In short, Judo decks show up empty-handed and play with everyone else’s toys.  It’s an absolute blast.


There are going to be a few articles that will come out of this topic to explain some angles that work pretty well.  I’ll be actually starting with arguably the most infamous example of this style of deck, Sheldon Menery’s Ruhan of the Fomori deck he fondly refers to as the “You did this to yourself!” deck.  I’ll take a look at Sheldon’s initial build to determine how it does what it does, and make some strategic upgrades that I feel will serve to make the deck stronger and more resilient.  From there, I’ll run it through a few games and take a retrospective look at what works and what doesn’t, as well as the changes I plan on making to improve it.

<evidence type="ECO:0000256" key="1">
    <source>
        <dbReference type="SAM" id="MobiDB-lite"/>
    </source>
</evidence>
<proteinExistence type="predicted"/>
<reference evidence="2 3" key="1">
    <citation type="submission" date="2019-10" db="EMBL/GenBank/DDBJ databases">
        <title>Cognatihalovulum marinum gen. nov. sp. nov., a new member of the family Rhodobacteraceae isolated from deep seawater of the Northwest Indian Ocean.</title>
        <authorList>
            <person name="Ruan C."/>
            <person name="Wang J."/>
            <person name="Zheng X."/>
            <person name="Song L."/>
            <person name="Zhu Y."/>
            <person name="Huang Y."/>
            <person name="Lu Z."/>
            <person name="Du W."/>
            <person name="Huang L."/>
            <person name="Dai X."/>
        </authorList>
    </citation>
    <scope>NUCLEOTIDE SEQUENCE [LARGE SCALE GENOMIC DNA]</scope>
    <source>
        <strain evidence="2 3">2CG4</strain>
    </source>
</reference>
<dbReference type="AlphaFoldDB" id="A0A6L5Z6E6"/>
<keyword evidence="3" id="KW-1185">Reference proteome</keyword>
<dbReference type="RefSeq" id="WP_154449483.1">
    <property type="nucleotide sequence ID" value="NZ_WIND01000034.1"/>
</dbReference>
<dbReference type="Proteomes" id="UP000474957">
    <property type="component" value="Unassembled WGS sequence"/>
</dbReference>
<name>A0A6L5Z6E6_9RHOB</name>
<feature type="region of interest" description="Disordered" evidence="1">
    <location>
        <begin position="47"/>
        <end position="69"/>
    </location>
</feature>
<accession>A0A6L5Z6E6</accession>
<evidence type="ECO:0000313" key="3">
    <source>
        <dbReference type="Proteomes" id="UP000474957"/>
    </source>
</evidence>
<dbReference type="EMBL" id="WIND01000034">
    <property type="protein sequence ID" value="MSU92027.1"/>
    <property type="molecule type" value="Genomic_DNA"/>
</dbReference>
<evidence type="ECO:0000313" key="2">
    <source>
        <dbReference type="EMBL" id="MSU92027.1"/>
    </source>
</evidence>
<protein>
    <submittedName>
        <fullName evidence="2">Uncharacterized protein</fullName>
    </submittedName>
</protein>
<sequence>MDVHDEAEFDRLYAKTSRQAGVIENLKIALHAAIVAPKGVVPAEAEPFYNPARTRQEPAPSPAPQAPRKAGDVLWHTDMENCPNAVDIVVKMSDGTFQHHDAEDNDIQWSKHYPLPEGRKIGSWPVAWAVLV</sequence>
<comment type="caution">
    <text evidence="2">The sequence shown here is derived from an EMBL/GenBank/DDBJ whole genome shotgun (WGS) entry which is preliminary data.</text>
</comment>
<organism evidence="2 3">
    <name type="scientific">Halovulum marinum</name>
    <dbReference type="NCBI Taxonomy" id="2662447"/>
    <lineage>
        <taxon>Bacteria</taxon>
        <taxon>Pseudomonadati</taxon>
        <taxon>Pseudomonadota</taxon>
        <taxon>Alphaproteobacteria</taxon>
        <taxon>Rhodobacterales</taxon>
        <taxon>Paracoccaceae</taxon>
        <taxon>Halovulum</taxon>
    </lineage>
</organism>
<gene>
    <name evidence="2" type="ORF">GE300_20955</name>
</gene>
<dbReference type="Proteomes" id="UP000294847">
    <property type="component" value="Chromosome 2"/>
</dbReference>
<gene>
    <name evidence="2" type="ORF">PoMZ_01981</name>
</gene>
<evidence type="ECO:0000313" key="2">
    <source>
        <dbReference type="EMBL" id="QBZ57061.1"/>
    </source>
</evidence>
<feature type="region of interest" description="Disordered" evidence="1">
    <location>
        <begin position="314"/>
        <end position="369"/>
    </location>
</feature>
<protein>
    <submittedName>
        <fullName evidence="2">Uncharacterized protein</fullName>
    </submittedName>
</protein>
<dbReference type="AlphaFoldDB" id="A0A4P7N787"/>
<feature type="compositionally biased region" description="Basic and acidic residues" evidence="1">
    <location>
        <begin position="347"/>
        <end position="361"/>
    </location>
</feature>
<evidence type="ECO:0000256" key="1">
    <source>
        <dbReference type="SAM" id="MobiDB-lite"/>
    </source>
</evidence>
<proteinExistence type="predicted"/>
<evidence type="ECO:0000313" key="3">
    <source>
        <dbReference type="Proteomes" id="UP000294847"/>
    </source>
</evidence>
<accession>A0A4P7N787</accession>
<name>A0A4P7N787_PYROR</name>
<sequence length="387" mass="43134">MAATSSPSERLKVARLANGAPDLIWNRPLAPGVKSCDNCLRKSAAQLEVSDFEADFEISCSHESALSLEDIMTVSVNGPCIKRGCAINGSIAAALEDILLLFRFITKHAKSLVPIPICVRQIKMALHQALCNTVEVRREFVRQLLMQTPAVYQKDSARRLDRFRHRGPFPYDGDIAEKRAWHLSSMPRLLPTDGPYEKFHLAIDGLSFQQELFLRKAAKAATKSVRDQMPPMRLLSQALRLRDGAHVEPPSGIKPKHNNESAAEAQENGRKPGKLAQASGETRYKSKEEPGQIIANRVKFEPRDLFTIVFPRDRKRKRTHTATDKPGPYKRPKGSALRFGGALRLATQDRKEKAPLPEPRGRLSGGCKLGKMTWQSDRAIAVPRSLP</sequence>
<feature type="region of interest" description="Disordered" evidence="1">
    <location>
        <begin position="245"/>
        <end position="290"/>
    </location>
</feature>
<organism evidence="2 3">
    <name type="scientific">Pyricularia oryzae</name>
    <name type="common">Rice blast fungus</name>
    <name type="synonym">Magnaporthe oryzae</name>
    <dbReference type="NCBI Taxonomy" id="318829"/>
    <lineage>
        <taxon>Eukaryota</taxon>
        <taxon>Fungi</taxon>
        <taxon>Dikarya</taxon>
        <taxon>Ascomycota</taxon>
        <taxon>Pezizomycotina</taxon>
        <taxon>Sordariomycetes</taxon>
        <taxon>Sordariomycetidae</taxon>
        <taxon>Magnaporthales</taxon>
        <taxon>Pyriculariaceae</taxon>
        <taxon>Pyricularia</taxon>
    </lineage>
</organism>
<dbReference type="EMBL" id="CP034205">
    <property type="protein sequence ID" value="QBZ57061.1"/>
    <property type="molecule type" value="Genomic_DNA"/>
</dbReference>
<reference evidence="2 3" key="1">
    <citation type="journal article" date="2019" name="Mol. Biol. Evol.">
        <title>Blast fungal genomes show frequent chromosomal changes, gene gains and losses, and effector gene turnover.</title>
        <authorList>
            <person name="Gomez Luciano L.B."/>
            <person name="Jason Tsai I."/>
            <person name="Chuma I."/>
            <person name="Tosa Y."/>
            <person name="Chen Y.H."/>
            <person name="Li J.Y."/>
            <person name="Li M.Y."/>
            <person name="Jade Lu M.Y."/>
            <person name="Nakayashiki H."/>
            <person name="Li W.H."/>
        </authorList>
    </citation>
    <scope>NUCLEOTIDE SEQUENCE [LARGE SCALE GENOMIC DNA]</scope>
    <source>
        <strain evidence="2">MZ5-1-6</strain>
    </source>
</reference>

On the other side of the ticket, guest columnist Sean Patchen (@SwordstoPlow) will be dropping details on another flavor of the deck based around Mishra, Artificer Prodigy, which takes a more proactive role in turning opponents against themselves.

We briefly considered culminating by trying to pit the two decks against each-other, but we realized that it would be an extend draw-go that would end when one deck or the other naturally decked itself, so we may skip that part.

In any case, if you’re looking for a new way to attack your metagame, the Judo deck might be a breath of fresh air for you.  I’ll leave you all with Sheldon’s deck list (Which was covered really nicely over at CMDRDecks here, and is also available over at Star City so you know what you’re playing with, and we’ll dig right in to the details next time.